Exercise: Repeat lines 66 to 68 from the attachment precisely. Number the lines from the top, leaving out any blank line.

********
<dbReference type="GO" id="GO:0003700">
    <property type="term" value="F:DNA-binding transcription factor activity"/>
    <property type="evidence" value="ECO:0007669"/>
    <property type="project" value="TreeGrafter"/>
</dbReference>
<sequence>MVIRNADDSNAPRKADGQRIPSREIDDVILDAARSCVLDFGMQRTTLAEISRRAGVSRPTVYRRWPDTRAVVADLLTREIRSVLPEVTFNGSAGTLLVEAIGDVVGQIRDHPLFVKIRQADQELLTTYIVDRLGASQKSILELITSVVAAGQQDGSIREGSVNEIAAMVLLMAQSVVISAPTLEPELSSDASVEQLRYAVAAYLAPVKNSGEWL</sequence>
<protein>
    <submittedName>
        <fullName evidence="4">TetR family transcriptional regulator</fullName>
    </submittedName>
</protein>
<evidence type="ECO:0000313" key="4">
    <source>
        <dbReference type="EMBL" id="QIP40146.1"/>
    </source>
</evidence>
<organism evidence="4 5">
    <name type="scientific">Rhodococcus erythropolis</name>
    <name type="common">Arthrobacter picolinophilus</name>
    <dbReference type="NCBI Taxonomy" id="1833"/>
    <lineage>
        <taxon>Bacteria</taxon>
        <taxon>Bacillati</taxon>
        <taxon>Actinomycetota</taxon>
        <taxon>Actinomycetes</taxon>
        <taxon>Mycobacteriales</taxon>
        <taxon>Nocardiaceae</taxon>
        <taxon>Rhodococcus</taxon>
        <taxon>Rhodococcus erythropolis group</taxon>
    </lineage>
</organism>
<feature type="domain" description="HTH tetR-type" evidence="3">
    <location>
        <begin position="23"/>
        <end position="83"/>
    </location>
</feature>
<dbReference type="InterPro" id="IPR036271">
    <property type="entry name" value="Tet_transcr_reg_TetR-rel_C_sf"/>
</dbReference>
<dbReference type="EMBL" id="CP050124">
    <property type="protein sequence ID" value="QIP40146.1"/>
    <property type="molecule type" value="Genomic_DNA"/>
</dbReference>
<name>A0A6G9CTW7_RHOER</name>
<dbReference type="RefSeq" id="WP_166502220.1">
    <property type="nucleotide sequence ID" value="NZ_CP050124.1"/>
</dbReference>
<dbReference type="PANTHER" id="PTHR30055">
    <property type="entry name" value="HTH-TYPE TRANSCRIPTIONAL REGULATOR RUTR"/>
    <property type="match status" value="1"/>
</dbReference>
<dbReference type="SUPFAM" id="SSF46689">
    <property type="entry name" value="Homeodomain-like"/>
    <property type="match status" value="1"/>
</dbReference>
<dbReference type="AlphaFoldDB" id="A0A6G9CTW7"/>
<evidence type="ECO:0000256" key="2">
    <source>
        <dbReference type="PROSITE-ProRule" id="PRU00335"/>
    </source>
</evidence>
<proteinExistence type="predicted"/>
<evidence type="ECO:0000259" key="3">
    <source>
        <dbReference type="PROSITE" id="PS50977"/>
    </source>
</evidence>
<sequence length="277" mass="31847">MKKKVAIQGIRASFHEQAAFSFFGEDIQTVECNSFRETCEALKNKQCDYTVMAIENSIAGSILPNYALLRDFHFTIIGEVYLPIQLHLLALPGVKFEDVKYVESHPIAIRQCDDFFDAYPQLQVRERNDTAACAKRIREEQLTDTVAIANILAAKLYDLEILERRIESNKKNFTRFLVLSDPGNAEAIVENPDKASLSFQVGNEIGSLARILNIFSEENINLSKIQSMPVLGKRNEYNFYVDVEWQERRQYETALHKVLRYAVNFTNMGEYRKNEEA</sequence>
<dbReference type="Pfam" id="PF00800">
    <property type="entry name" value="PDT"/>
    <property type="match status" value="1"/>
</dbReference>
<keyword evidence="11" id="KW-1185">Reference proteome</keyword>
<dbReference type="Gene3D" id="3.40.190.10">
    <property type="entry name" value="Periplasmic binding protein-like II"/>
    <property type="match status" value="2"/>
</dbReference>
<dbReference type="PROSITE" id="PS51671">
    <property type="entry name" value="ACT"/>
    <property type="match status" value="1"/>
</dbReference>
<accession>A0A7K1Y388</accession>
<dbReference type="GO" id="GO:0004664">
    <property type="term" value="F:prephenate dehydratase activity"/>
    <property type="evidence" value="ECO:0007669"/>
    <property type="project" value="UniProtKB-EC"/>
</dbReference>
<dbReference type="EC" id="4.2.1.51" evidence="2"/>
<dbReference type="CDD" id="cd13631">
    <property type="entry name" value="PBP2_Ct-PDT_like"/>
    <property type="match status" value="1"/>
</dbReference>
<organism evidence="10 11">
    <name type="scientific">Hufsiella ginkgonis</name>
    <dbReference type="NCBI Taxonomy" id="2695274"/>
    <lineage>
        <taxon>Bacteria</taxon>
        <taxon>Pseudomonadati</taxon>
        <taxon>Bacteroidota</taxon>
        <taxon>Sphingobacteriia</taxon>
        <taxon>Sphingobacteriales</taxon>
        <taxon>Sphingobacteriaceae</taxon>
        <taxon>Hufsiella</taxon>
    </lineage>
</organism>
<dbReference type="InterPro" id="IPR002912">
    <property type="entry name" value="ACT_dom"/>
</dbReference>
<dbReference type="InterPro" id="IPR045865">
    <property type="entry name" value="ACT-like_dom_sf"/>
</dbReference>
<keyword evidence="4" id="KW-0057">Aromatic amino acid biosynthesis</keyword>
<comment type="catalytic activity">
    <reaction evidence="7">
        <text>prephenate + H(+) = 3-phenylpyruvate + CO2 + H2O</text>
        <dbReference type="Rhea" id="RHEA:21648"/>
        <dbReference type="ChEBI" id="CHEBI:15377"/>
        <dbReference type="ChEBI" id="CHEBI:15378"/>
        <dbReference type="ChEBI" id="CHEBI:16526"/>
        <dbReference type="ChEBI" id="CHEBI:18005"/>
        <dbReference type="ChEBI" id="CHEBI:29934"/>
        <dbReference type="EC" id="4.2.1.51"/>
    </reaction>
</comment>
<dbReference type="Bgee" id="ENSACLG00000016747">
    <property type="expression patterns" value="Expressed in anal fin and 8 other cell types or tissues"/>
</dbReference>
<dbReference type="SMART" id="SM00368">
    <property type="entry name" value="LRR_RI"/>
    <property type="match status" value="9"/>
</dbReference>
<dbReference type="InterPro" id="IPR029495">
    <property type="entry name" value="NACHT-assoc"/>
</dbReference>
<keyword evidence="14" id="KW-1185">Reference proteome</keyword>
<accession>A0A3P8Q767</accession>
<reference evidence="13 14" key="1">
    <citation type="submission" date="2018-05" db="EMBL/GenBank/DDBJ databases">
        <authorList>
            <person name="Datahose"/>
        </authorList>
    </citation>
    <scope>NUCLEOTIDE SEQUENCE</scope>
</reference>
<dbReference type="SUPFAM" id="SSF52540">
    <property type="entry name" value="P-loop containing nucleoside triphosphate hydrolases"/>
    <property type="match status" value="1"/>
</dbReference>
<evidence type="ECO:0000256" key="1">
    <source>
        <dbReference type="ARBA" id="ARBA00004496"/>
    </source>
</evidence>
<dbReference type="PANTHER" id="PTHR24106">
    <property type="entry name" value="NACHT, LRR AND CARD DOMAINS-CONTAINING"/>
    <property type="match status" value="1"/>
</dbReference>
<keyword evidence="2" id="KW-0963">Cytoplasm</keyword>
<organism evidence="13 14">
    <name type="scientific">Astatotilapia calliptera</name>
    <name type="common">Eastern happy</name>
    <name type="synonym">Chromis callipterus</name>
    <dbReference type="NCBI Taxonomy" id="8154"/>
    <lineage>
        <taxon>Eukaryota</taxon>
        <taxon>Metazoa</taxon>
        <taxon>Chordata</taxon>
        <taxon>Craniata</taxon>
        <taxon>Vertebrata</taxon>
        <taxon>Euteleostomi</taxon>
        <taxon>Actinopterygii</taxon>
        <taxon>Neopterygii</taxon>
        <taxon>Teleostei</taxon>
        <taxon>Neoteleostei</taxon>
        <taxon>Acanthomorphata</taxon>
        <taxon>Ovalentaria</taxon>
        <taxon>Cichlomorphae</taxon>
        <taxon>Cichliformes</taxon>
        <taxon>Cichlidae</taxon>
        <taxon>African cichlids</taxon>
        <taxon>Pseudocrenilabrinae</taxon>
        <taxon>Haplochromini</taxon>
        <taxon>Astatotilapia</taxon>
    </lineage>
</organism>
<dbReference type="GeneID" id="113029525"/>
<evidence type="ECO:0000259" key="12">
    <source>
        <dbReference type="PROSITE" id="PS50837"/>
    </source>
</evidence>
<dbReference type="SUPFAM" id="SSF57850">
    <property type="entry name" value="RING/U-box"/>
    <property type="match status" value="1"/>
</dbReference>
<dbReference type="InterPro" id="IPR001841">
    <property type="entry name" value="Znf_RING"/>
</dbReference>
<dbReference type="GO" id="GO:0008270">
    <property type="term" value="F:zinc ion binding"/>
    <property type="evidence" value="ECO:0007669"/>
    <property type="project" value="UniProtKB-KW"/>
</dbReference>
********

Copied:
        <dbReference type="PROSITE" id="PS50977"/>
    </source>
</evidence>